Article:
According to the government, home values edged lower last month.
The Federal Housing Finance Agency's Home Price Index report shows values down by 0.3 percent from the month prior — the index's first down month since April.
The Home Price Index is based on the value of homes financed via Fannie Mae or Freddie Mac and, in this sense, the FHFA Home Price Index is more of a “national” real estate index than its private-sector cousin, the Case-Shiller Index.
But like the Case-Shiller, the HPI is as notable for what it specifically excludes as for what it includes. Most notably, the Home Price Index doesn't account for homes meeting any of the following descriptions:
- Is considered new construction
- Is a multi-unit property
- Is financed by an entity other than Fannie Mae or Freddie Mac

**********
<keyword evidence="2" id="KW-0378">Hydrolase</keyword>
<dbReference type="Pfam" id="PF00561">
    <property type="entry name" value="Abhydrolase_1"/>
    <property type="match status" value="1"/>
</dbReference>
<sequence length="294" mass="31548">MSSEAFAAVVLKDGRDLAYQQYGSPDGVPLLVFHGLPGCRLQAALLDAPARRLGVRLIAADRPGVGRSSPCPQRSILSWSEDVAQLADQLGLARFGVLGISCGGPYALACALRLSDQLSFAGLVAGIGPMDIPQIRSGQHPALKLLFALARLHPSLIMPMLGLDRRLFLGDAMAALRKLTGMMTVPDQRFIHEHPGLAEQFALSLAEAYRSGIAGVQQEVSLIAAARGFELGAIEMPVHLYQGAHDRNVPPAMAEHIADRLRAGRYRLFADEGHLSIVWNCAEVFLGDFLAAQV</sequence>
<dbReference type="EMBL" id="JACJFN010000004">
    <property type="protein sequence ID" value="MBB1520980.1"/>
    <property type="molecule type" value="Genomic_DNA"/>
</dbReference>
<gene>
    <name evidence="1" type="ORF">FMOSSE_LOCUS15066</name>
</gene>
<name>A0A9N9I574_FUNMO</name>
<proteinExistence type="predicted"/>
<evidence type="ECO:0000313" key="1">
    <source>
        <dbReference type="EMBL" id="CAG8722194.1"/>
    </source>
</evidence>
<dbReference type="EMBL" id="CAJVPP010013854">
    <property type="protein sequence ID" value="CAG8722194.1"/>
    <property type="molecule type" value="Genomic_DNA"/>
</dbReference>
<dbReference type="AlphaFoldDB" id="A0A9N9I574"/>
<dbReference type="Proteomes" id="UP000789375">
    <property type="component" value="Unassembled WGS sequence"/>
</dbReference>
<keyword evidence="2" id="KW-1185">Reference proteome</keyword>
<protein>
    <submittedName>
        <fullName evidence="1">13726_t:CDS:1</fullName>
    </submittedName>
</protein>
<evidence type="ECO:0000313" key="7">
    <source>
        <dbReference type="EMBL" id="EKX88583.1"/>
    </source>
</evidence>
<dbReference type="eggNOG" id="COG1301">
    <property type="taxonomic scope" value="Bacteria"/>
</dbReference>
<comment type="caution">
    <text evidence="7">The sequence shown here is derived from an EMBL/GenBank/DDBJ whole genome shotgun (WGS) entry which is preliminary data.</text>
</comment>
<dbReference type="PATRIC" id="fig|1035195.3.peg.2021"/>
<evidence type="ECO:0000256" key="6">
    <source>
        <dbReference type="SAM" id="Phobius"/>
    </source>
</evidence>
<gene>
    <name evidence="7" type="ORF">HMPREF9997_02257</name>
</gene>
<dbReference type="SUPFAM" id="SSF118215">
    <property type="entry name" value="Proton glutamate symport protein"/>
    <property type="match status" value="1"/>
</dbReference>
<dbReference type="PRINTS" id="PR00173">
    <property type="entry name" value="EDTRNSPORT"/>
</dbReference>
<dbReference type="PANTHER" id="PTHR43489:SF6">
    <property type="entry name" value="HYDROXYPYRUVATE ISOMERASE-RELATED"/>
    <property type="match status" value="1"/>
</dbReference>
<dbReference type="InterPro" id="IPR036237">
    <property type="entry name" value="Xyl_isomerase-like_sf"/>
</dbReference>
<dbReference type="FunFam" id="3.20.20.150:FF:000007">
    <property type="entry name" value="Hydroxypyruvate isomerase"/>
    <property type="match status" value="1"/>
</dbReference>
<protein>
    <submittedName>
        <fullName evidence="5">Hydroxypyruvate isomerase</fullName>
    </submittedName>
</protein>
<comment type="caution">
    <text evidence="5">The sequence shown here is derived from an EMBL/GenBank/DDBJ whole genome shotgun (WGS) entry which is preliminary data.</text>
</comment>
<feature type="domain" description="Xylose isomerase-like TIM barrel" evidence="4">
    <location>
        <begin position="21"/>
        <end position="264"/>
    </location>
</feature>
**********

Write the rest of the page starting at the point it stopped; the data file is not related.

Given the resurgence of FHA financing this year, this last exclusion is especially glaring. FHA represents about one-third of all mortgage loans in 2009.
Because of these exceptions, some analysts label the Home Price Index incomplete. The same could be said of every method of home valuation, however. Case-Shiller only collects data from 20 markets, for example.
In light of these shortcomings, therefore, what's most important is to recognize that both of the “popular” home valuation reports show similar patterns — home prices have leveled and are showing signs of a rebound.